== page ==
Bringing Up Caring and Responsible Men

"In the wake of a host of violent and tragic events involving boys and young men, many are asking what we as a society are doing wrong in the way we are raising our boys. Why are we so often failing to develop character in our boys? Why are so many boys in crisis? What qualities should we be trying to instill in young males? An entire generation of boys is growing up without a clear idea of what it means to be a man. But there is hope!" - Dr. James Dobson: Bringing Up Boys

Boys today are in serious trouble, including many who seem normal and to be doing just fine. Confused by society’s mixed messages about what’s expected of them as boys, and later as men, many feel a sadness and disconnection from the world around them. Many boys have developed remarkably fragile self-esteems, and the rates of both depression and suicide in boys are frighteningly on the rise.


In our current public educational system, boys are now twice as likely as girls to be labeled as “learning disabled.” Boys constitute up to 67 percent of our special education classes, and in some school systems are up to ten times more likely to be diagnosed with a serious emotional disorder – most likely attention deficit disorder (for which many boys receive potent medications with potentially serious side effects). Increasingly boys are more likely to endure disciplinary problems, be suspended from classes, or actually drop-out from school entirely.


Boys are experiencing serious trouble outside school as well. According to an article in published in Psychology Today (Teen Depression-Boys: Adolescent Males Face a Unique Set of Pressures; May 21, 2007) “Rates of anxiety disorders and depression are soaring among boys. For the first time, depression among males is nearly as prevalent as among females in this group.” Adolescent males find themselves facing a set of unique pressures. Many belong to the first generation of divorce and/or single parent households. Instead of a stable and supportive family base to keep them from feeling overwhelmed at times of stress, many are the products of absentee parents and conflict.


This correlation between low school performance, depression and limited family support tells us that boys are up to three times more likely than girls to be a victim of a violent crime (other than sexual assault) and between four to six times more likely to commit suicide.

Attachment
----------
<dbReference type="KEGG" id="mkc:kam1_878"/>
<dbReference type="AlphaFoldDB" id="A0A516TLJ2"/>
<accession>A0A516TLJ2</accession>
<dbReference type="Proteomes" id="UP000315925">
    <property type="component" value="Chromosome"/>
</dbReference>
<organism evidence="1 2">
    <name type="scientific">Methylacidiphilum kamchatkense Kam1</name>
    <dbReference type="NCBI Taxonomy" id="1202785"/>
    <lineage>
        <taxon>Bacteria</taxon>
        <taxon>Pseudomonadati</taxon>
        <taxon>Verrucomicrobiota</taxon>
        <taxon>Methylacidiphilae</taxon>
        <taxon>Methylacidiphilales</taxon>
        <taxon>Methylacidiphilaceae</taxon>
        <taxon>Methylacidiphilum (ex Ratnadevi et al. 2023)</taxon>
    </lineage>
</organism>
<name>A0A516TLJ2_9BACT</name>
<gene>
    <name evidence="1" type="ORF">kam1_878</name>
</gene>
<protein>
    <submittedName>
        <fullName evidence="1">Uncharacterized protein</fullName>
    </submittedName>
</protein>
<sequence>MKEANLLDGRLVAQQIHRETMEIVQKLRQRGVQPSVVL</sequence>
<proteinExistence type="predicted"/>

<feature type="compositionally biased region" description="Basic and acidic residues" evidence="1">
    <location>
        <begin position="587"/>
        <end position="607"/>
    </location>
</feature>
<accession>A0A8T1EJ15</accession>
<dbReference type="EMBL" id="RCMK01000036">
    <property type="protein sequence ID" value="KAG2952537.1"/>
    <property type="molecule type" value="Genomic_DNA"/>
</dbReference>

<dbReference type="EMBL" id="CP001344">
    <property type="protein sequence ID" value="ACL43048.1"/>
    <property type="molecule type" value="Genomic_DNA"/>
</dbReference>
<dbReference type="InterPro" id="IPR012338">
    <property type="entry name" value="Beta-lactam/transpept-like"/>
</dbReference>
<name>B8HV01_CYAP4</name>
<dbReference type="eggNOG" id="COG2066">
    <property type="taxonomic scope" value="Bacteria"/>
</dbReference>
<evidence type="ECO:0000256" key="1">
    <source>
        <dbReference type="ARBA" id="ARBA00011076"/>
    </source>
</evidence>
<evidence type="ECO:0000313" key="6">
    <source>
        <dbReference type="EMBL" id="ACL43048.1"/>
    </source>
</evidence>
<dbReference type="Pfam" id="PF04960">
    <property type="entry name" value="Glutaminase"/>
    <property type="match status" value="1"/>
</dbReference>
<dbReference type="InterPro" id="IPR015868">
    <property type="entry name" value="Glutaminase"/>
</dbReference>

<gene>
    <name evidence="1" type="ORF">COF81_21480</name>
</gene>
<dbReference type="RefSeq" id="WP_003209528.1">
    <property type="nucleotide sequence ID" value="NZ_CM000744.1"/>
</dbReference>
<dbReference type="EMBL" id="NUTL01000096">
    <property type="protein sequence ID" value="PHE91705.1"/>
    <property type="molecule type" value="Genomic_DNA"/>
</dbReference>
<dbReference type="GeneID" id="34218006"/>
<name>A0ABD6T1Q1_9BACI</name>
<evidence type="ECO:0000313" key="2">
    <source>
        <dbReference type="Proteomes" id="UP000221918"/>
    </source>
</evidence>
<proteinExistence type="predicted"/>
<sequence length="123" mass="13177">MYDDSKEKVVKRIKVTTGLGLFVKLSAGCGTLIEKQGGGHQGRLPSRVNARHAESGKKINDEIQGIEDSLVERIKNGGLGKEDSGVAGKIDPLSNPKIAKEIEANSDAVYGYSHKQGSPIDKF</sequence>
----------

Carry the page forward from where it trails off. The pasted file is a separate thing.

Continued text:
These statistics are even more magnified among African American boys and young men.

"An entire generation of African American men born between 2000 and 2010 is at-risk of becoming dysfunctional members of our society, even more than the previous decade."

According to numbers quoted from the US Department of Education, African American males make up only 16 percent of the student population, but occupy as many as 32 percent of the seats in some special education programs. Those numbers are about the same for Latino students as well. In gifted education classes, the numbers are inversely proportionate — white students make up more than twice the percentage of students in gifted programs than in regular education programs. The proliferation of dynamic social and cultural problems (i.e., substance abuse/use, criminal activity, dropping out of school, lack of parenting, abject poverty, lack of male role models, etc.) in the “urban core” has drastically increased the probability of failure for many young African American males.


The processing required to reverse this negative trend for boys and young men must be long term and innovative. Programs must be devised to attack the negative elements holding boys and young men at such high risk to become dysfunctional members of society. Caring pathways must be created to access and harness opportunities for these young people to extend their abilities, strengths, hopes and dreams beyond the boundaries of the neighborhood.


The Urban Ranger Corps (URC) is an organization based in Kansas City, MO that provides boys and young men ages 12 to 18 with a unique opportunity to develop the appropriate life skills necessary for them to become successful and contributing members of society. Over the past 13 years, URC has provided year-round programming designed to assist boys and young men in discovering their individual talents, skills and abilities while guiding them successfully from childhood to adulthood. Currently, they offer each participant a global view in the content areas of Career & Academic Enhancement, Financial & Entrepreneurial Education and Neighborhood & Community Involvement. URC makes available to boys and young men a comprehensive program that facilitates and expands their interest in activities that will augment their future personal growth and development as members of a worldwide human resource pool.

URC President, Erik Dickinson says